Struggling with Baby Acne? Here Are 7 Helpful Suggestions


Is your baby getting pimple-like bumps on its beautiful little chin? Is it even possible for babies to get acne?

It turns out acne and pimples are not exclusively for teenagers; babies get them too. And no, it doesn’t mean your little one skipped the infant stage and went straight to puberty. Fortunately, there’s no immediate need to seek medical advice; it’s completely normal.

Today we’ll answer all of your baby acne questions. So get your notebook ready and let’s dive in!

What Is Baby Acne?

Baby with acne sucking a pacifier

Baby acne is a term used to describe an acne-like breakout on your newborn. It is usually a temporary skin condition, which causes red or whitish bumps on the face and body.

There are two types of acne occurring in babies — neonatal acne and infantile acne.

1. Neonatal Acne

If your baby has acne before six weeks of age, doctors refer to it as neonatal acne. About 20 percent of newborns develop this type, and it mostly affects boys. Some may even have it from the moment they enter the world.

Doctors, nonetheless, don’t consider this true acne, but more on that below.

Neonatal acne generally appears on the face — on the forehead, cheeks, and chin. Sometimes it runs down the back or chest.

The affected areas may look bumpy and oily, much like they would on an adult. Still, the breakouts can also simply appear as small red dots.

2. Infantile Acne

If your baby is between three and 16 months, doctors call it infantile acne. This type is less common, affecting approximately 2 percent of babies. But, much like neonatal acne, boys are more likely to develop it.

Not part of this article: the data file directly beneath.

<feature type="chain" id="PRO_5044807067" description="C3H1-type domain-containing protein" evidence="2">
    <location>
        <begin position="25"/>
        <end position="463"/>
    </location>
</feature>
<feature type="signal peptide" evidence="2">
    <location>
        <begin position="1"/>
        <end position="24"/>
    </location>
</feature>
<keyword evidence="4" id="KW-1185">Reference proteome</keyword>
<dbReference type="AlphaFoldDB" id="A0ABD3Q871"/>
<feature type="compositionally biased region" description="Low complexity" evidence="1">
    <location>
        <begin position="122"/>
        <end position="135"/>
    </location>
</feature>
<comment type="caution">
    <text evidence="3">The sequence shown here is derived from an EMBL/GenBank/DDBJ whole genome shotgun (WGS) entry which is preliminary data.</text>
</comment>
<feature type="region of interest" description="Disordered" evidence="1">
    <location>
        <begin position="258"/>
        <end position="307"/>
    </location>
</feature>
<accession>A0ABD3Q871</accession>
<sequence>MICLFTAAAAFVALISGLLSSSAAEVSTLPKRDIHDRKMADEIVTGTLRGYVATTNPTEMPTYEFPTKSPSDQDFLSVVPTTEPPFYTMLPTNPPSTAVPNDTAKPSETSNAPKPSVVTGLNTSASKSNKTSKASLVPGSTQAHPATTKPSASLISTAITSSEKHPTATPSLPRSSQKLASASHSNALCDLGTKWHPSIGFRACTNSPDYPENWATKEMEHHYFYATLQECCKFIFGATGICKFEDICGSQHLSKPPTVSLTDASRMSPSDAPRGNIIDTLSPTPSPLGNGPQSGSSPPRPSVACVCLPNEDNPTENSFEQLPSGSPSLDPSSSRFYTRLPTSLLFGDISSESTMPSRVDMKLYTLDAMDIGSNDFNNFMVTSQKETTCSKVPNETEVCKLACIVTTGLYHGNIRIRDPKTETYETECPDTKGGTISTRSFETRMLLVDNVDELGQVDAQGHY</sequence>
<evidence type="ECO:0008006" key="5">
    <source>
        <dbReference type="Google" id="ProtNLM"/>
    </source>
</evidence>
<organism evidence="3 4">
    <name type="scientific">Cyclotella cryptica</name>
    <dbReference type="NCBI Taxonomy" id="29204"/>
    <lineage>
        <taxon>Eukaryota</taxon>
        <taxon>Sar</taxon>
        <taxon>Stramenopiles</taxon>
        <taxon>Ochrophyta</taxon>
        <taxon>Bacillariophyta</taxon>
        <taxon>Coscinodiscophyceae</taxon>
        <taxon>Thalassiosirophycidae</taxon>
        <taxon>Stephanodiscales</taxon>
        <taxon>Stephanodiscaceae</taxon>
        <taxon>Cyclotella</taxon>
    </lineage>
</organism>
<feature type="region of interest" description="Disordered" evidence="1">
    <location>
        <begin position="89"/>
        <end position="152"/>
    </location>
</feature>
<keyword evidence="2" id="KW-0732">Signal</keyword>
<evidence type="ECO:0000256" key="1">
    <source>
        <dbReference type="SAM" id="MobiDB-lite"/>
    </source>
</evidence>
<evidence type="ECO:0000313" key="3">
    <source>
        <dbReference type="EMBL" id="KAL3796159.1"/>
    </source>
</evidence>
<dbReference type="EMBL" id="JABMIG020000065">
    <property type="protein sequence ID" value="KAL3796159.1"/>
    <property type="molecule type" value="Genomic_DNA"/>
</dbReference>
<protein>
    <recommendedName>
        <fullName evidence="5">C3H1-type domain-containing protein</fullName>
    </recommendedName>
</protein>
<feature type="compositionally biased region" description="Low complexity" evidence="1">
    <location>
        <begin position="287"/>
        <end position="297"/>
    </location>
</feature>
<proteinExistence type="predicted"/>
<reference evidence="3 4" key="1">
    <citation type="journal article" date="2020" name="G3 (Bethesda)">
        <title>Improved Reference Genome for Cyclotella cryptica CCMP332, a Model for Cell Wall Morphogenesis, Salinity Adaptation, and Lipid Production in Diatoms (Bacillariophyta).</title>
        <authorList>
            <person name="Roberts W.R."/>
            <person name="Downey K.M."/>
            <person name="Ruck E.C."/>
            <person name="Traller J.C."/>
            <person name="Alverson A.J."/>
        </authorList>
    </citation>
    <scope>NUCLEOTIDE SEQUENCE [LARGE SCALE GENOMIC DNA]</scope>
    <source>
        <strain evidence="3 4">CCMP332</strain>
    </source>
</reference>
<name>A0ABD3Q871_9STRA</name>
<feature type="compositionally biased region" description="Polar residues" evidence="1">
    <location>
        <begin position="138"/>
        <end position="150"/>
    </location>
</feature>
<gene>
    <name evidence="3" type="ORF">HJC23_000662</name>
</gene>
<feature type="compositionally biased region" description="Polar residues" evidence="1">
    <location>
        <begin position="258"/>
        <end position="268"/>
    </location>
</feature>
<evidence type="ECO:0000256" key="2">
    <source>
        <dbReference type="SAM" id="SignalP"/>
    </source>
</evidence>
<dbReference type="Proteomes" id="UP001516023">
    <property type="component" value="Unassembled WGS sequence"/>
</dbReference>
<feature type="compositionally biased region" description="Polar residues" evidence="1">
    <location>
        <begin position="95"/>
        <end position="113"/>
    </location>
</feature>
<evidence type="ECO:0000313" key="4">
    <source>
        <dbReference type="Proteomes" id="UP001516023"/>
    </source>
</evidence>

Infantile acne is a bit different from the baby acne most of us know. Your baby may still have red and whitish bulges, but blackheads and nodules can also appear. These typically surface in clusters, and the bumps may contain pus.

Infantile acne usually runs its course. However, in rare cases, it can be persistent and difficult to get rid of. And unlike neonatal, this type is generally viewed as true acne.

Why Does My Baby Have Acne?

This is not easy to answer. Acne, for adults and babies alike, remains somewhat of a mystery to this day. Some experts have chalked it up to hormones. Acne may also be due to sensitivity to a yeast that commonly lives on the skin.

1. Yeast

Yeast, or more specifically, the Malassezia species, is a well-known fungus found on the outer layers of our skin. I
Yeast can cause an inflammatory response. This, in turn, may cause an acne flare-up.

Some suggest that an overreaction to yeast is the sole cause of neonatal acne. This is also why some experts don’t consider this type to be true acne (1).

2. Skincare Products

Skincare products are used to combat dry skin. However, they can also trigger acne, especially if they are too oily. A baby’s skin is extremely sensitive and products must be mild and safe for babies.

Too much oil will block the pores and thereby cause an outbreak of acne.

How Long Will My Baby’s Acne Last?Baby boy with acne

The duration will depend on the type your baby has. Neonatal acne generally runs its course before four months of age. This type usually doesn’t leave any scarring or marks later on.

Infantile acne, however, can be more persistent. Sometimes it can last up to two years, if not more. This may require treatment, especially if it seems tenacious — it can also leave scarring if not treated properly (2).